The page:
reflecting his values in our lives. This is a recurrent theme in the Gospels. "Why do you call me Lord

and not do what I command you?" "If you love me, keep my commandments." "Anyone who loves me will keep

my words."

Perhaps the correspondence of the shift from the political to the prophetic can be best explained by

reference to the very simple observation found in our theology that whatever we love, we call "good"

(Cf. Soul-Body Interaction n. 7). When we feel as though the Lord's will runs counter to our own, our

worship is divided. The best we can do is try to be faithful to the best we know, to centralize our

worship, to keep resisting the desires that set up "high places," rival values.

A brief digression. A casual reading of the books of Kings might leave the impression that welfare of

the nations depends on loyalty to the temple in such a way that there is prosperity under "good" kings

and difficulty under "evil" ones. In fact, this seems rarely to be the case, and in the many instances

when it is not, there is a standard form of explanation. An evil king may prosper because the Lord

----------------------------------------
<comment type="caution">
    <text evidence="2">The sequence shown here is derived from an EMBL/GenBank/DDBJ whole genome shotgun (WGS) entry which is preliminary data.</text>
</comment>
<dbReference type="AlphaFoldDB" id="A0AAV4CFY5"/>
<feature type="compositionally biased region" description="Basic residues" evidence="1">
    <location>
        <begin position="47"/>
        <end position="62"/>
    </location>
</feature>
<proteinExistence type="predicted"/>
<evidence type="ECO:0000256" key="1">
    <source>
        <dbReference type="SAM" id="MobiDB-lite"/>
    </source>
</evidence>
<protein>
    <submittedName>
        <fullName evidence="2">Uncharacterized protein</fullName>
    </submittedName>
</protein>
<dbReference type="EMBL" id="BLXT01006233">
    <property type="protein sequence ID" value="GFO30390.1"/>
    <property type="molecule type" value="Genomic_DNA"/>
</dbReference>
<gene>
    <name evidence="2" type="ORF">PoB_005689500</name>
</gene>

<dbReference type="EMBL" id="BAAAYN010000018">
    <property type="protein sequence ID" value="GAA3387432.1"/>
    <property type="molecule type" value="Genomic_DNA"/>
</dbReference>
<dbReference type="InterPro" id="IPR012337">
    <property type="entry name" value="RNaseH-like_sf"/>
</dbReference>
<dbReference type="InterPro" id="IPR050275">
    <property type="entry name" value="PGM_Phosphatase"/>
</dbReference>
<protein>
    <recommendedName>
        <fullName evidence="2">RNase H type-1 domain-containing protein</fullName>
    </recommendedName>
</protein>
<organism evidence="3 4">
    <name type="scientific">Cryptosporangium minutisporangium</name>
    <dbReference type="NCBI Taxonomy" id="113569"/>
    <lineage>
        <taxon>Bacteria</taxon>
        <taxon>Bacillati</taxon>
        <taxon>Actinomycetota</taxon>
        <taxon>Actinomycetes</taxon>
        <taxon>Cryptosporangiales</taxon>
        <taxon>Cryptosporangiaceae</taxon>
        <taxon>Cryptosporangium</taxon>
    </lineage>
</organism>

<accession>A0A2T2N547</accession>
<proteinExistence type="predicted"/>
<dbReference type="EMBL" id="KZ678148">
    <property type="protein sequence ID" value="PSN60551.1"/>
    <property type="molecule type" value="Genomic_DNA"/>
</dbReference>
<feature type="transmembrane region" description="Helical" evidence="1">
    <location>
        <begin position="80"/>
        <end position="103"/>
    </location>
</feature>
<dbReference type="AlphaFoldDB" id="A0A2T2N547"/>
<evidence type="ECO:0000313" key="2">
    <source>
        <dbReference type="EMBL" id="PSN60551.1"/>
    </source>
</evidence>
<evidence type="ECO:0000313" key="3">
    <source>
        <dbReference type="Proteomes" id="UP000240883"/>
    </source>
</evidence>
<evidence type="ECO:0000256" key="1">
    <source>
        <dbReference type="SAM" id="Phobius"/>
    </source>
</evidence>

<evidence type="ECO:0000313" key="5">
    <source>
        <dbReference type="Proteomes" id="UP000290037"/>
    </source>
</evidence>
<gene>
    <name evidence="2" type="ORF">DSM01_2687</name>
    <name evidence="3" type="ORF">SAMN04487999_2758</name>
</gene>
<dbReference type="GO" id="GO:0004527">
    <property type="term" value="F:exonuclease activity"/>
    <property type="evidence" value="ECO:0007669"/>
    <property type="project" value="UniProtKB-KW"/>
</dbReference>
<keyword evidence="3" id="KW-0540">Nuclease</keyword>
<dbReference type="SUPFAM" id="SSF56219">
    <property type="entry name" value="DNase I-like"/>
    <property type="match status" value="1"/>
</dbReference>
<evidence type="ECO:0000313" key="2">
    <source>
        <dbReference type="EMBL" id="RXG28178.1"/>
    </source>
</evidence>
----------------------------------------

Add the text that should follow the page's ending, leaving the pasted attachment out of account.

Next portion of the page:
remembers the faithfulness of his father or grandfather, or even the promise to David. A good king may

meet with disaster because even his virtues cannot make up for the evils of one of his forebears. One

of the "worst" kings, Jeroboam the second, reigned for forty-one years and virtually restored the

empire to its Davidic borders. One of the "best," Josiah, was killed in battle at the age of


This reminds me of our own tendency to try to figure out why things happen to us. When problems come,

we wonder what we have done wrong. When things go well, we feel as though we must be on the right